There has been a significant advocacy struggle around getting acknowledgement from state agencies that HIV and informal settlement do indeed interact, often compounding vulnerabilities of poor women and men. However, there has been less focus on how the interactions between HIV epidemics and informal settlements are conceptualised.
The research therefore seeks to contribute answers to the question: “What is the relationship between HIV and AIDS and informal settlement in eastern and southern African cities?”
The project aims to contribute to more effective interventions in relation to informal settlements and HIV and AIDS epidemics through the dissemination of conceptual frameworks through transnational advocacy networks.
We seek to integrate analyses of HIV/AIDS and informal settlements, with a specific focus on the treatment of inequality and mobility as underlying factors for both phenomena, through (a) the exploration of current policy and practice assumptions about the relationship between HIV and informal settlements and (b) the identification of the contradictory treatment of shared policy concerns for the two phenomena.
Research suggest that the HIV epidemic is urbanising and that informal settlements have disproportionately high rates of prevalence and incidence. It has been estimated that 15% of women and men affected by the global epidemic live in just 14 cities in Eastern and Southern Africa. Furthermore, it is predicted that, by 2015/20, 50% of people with HIV in SSA will live in urban areas (van Renterghem & Jackson, 2009). However, an understanding of the linkages between HIV and informal settlement needs to go beyond numbers.
Despite the increasing acknowledgement of the linkages, interventions working on HIV in informal settlements tend to be approached from either an epidemiological, or a development planning perspective. While this division of focus capitalises on specific professional expertise, it can diminish the scope to understand and address the issues that operate as a result of the interactions of the two phenomena.
For instance, inequality (in various forms) is understood as a significant causal factor of both HIV and informal settlement. However, there is little understanding of how the different forms of inequality that underpin these two profoundly important phenomena interact. Thus, epidemiological interventions that conceive of the state as being ‘outside of’ processes underpinning the HIV epidemic could learn from work on informal settlement that demonstrates the complicity of the state in producing and sustaining various forms of informality and inequality.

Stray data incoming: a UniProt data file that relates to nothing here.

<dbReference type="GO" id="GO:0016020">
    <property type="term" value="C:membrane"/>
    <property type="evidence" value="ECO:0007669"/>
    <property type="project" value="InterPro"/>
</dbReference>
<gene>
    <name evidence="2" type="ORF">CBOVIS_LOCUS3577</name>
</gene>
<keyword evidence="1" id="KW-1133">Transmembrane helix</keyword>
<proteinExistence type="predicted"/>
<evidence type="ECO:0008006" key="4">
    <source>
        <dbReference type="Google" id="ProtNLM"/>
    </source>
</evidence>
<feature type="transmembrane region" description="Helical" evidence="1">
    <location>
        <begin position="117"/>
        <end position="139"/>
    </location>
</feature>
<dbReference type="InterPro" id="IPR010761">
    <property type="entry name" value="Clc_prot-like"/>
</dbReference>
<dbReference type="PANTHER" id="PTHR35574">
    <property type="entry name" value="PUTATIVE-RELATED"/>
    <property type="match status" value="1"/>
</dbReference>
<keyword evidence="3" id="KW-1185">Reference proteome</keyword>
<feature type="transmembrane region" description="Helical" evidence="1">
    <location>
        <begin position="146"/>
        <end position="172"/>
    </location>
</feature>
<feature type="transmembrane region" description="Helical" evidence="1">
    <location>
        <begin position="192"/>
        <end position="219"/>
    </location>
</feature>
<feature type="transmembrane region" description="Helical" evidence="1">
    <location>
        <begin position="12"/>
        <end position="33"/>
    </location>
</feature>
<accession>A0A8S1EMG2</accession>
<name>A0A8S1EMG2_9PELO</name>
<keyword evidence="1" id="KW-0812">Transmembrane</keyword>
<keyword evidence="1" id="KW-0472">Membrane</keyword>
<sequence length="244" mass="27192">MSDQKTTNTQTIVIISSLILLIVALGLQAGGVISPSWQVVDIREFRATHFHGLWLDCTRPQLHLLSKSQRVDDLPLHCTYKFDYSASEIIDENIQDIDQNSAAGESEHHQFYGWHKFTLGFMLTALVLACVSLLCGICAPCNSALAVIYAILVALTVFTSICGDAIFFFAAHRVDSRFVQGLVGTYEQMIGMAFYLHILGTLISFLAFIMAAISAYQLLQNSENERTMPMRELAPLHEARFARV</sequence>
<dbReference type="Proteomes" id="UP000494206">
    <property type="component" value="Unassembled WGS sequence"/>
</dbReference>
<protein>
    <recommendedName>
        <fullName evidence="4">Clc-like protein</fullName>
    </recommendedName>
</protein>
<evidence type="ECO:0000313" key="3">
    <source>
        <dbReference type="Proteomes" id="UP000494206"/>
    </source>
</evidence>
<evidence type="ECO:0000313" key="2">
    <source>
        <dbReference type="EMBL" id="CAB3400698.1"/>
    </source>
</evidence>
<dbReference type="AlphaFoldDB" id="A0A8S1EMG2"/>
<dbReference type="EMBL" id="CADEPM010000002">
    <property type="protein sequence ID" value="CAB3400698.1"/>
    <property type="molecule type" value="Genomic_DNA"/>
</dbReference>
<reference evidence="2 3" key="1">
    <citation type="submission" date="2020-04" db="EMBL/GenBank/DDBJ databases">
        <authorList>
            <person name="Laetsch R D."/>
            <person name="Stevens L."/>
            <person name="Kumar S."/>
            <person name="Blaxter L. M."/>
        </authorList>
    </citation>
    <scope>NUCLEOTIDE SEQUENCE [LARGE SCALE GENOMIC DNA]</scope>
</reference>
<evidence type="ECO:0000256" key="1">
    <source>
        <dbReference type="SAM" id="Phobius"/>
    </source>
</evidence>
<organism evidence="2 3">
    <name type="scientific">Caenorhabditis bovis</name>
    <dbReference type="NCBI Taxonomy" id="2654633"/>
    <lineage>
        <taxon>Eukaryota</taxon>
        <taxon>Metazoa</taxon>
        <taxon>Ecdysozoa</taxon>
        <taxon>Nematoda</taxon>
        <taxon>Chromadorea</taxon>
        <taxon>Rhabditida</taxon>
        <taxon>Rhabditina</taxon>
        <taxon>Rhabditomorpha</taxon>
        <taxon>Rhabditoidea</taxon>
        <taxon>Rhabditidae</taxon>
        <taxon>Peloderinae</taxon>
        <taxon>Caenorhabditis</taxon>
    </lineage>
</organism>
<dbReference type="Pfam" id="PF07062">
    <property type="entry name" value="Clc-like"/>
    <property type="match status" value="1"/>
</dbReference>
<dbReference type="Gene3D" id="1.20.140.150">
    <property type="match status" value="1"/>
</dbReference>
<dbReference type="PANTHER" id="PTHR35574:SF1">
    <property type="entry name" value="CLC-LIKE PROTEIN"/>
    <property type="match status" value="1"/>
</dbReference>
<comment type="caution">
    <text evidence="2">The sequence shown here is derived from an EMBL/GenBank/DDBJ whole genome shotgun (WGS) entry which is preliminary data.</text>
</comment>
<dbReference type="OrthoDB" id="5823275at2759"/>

Another common feature of both HIV and informal settlement interventions is a focus on notions of movement, transience and mobility. Thus, epidemiologists have focused on movement as a determinant of HIV infection, due both to the linkages between movement and vulnerability (eg those displaced by conflict or poverty), and of the importance of mobile populations as ‘vectors’ (eg migrant workers). This typically results in a policy focus on how movement can be managed. From the perspective of informal settlements, however, there is a contradictory approach. On the one hand, established informal settlement interventions often have a similar focus on managing and reducing movement (eg the priority given to supporting stable/ static forms of tenure, such as ownership, over more fluid forms of tenure, such as renting).
On the other hand, emerging planning policy addressing urban informality and poverty increasingly aims to facilitate movement and transience (through accessible transport infrastructure that links informal settlements to the wider city, and innovative forms of secure tenure) in recognition of mobility as a key factor in sustaining livelihoods. Therefore on the one hand both HIV and informal settlement interventions may be underpinned by shared problematic attempts to reduce or manage movement, and on the other hand, emerging informal settlement intervention promoting mobility may contradict HIV mobility management approaches.
The project is funded by a UCL Grand Challenge Award and will run from 1 April 2013 to 30 March 2014.